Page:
Matt Dentler (who also notes that "Tartan did pick up North American rights for that film, ‘Princess,’ I liked and blogged about the other day") offers up a slew of photos, including one of "alas, my new best friend: the guy who sells crepes off a cart on the street."
Jeffrey Wells has a shot of the poster for the new Wong Kar Wai "My Blueberry Nights" (still, of course, only in pre-production) with Norah Jones looming large (Jude Law and Natalie Portman have just been added to the cast).
Scott Roxborough at the Risky Biz blog shares that:
London-based flacks (and Arsenal backers) DDA public relations, set up a ultra-wide screen TV at the Majestic Hotel and flew in a UK techie to set up a live British satellite feed of the [Arsenal vs. Barcelona football] match. The game – a nail-bitter that ended in a 2-1 victory for Barcelona – delivered more in the way of excitement, human drama and suspense, than most of your Festival films.
It also revealed a few things about national character. While the Spaniards watching were screaming and clapping madly at almost every play, the Brits remained stoic, only emitting a bitter â€œkick â€˜em again!â€ whenever an Arsenal player fouled Barcelona star Ronaldinho.
From Kim Hyun at Yonhap News:
The Cannes Film Festival has given unanimous support to South Korean movie industry personnel fighting a trade deal with Washington that would cut a screen quota for domestic movies, according to its statement released here Monday.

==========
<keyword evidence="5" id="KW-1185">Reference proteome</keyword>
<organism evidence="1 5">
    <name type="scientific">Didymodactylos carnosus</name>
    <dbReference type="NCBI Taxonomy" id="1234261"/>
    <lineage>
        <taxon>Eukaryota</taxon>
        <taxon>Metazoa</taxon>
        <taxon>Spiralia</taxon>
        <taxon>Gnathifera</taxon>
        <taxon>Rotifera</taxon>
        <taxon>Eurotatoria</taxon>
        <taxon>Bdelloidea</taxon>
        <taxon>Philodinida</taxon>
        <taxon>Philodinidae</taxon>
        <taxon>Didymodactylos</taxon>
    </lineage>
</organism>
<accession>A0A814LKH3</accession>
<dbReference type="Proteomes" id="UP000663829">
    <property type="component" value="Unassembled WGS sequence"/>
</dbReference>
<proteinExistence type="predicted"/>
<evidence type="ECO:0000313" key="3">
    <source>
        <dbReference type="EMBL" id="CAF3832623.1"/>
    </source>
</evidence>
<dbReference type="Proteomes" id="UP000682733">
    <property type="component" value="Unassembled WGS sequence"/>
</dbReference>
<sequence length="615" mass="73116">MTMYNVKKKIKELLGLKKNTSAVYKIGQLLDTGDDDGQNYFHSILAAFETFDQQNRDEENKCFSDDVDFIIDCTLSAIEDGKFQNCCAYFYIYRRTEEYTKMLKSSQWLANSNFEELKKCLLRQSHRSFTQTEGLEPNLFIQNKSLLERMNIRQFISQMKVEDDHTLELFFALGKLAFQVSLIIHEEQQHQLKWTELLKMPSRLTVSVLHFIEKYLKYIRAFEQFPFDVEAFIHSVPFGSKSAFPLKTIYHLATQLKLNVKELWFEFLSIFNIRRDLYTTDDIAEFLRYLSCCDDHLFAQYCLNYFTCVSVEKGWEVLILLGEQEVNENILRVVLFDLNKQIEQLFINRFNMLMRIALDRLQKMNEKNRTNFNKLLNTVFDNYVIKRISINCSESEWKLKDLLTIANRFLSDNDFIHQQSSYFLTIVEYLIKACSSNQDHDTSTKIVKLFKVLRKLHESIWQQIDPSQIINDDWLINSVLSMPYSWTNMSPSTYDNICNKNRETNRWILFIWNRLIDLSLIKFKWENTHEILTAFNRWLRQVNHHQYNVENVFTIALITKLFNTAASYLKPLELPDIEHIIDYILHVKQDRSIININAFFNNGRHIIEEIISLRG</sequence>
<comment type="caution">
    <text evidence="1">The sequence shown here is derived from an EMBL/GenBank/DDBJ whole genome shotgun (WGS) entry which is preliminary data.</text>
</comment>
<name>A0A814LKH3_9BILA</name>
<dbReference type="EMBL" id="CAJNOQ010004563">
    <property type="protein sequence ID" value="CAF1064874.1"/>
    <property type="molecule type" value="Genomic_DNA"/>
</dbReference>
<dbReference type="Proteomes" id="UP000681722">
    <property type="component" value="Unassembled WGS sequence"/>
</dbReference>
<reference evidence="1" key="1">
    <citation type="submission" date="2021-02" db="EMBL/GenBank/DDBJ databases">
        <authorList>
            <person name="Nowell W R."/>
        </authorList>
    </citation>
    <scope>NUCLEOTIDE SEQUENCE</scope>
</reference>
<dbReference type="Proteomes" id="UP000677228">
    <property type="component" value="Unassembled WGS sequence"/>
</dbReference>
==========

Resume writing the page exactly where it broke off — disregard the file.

"The Korean screen quota that was launched in 1993 made possible the development of diverse movies, which the Cannes Film Festival approves and pays its regards to," the festival’s board of directors said in a statement in French unanimously adopted in Cannes on Sunday. It was released in Seoul via an e-mail from the Korean movie workers.
About 70 Korean directors, actors and movie staff are in Cannes to publicize their protest. They have demonstrated publicly in South Korea to reverse the policy to cut a quota in theaters for homegrown movies. The reduction was a years-long demand from Washington under the influence of major U.S. studios.
Yeah, that’s still not going to change anything. Cool, though.
Jon Morrison at the Guardian‘s Culture Vulture blog:
[T]he one party we just couldn’t get into, no matter what we tried, was the Isle of Man Film bash on their yacht. We tried persuading them that we were going to shoot the next movie – a psychological thriller called "Cuckoo" – on their island. They seemed bemused. We tried saying how much we disliked paying taxes. They bristled. We even tried pretending they’d invited us but merely forgotten. They didn’t buy it. It was the first great failure of our trip. I mean – just what do you have to do to get on the boat?
And Gregg Goldstein at the Hollywood Reporter has Focus Feature’s big festival announcement:
Oscar winner Ang Lee is reuniting with longtime collaborator James Schamus and Focus Features to direct his follow-up to "Brokeback Mountain," the espionage thriller "Lust, Caution." Set in World War II-era Shanghai, the Chinese-language film is expected to begin production this fall.
+ Cannes 2006.7: Shower… Crepes (Matt Dentler’s Blog)
+ In front of Cannes’ Majestic Hotel — Tuesday, 5.16.06, 5:15 pm (Hollywood Elsewhere)
+ Soccer Mad at Cannes (Risky Biz Blog)
+ Cannes backs Korean protest against cut in domestic film quota (Yonhap News)
+ Schmooze cruise (Guardian)
+ Lee’s future will include ‘Lust,’ WWII (Hollywood Reporter)